Brexit: Michael O’Leary urges Irish to campaign for UK to stay

Ryanair chief says ‘too many businesses are too reticent about getting involved’

The Irish lobby and businesses need to join the campaign to keep the UK in the European Union, according to Ryanair chief executive Michael O'Leary.

Mr O'Leary warned that a 'Brexit' would endanger the agreements that allow freedom of movement between the UK and the rest of Europe, including the Republic.

He is stepping into the debate ahead of the referendum on the issue in June with an appearance on BBC's Question Time TV show in Manchester and a possible head-to-head with London mayor, Boris Johnson, although he says that the tory eurosceptic appears to be "ducking that ".

“I don’t have a vote, but I run the biggest airline in the UK, we’re one of the biggest investors in the UK and employ 4,000 people in 15 different airports, we are also a big taxpayer in the UK,” he said.


“Too many businesses are too reticent about getting involved,” he said. Mr O’Leary pointed out that as polls indicated a vote on Scottish independence was likely last year, businesses warned of the possible impact of such a move.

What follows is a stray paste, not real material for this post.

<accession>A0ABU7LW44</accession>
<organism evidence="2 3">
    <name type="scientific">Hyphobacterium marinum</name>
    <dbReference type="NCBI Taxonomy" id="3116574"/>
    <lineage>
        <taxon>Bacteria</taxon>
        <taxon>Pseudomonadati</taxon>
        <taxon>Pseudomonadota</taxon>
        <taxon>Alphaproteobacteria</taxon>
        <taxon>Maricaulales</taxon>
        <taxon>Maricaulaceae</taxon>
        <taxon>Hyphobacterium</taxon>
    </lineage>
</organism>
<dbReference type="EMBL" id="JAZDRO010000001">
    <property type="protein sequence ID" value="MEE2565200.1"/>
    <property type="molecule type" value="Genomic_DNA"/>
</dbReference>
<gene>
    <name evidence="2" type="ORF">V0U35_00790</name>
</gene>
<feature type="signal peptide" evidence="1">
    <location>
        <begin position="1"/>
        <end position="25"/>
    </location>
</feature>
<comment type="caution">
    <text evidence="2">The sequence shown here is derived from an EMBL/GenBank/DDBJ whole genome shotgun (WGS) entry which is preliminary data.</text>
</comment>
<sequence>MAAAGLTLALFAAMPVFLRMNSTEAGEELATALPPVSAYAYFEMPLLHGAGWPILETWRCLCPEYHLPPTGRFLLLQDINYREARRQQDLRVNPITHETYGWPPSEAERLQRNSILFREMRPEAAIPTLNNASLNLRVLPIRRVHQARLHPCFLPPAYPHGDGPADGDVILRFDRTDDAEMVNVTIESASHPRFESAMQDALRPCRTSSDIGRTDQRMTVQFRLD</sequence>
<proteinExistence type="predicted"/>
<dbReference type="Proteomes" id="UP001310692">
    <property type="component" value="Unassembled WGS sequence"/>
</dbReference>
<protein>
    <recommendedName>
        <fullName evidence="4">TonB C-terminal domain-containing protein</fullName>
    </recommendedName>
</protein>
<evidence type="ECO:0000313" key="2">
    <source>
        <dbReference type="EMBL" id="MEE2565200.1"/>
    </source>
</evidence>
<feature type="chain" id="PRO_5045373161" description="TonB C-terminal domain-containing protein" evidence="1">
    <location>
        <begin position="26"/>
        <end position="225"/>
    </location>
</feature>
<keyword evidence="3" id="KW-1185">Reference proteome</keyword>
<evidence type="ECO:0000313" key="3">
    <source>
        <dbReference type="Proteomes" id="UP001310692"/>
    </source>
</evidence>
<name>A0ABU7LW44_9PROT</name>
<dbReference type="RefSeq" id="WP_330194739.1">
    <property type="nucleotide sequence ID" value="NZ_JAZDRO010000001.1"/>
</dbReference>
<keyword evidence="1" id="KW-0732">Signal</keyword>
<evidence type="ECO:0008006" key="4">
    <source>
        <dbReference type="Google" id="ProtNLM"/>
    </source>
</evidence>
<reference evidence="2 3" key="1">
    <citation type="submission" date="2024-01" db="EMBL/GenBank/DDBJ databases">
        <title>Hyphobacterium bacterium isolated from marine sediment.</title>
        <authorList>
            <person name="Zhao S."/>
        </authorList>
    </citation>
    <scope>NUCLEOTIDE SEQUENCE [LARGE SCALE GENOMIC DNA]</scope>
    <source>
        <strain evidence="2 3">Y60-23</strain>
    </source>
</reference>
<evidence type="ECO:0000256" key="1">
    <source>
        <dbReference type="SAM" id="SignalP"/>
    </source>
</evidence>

He said that it is possible that as the June vote approaches employers could begin to warn workers of the impact that a leave vote and the ensuing uncertainty could have on their jobs.

Mr O’Leary stressed that the Irish lobby, particularly “first generation Irish kids”, also has a role to play in the debate whose outcome could impact travel and trade between the two countries.

He argued that the ‘Leave’ side in the debate is taking the contradictory position that the UK can exit the EU but nothing will change. “If you leave, everything will not stay the same,” he warned.

Mr O'Leary said that while non-member Norway enjoyed some of the benefits of being in the union, it "contributes more per head to the EU than the UK".

The businessman was in Trinity College Dublin on Thursday to endorse economist Sean Barrett's campaign for re-election to the senate. Mr O'Leary said that Irish politics needs "sensible, intelligent economic planners" such as Mr Barrett.

On the efforts to form a Government, he predicted that there could be another election in 12 months and argued that it might not be a bad thing as it might force voters to opt for stability.

“We need to vote for parties, not single issue ’give us a minister for rural affairs or put a hospital in our village’ candidates,” he said.

Barry O'Halloran

Barry O'Halloran

Barry O’Halloran covers energy, construction, insolvency, and gaming and betting, among other areas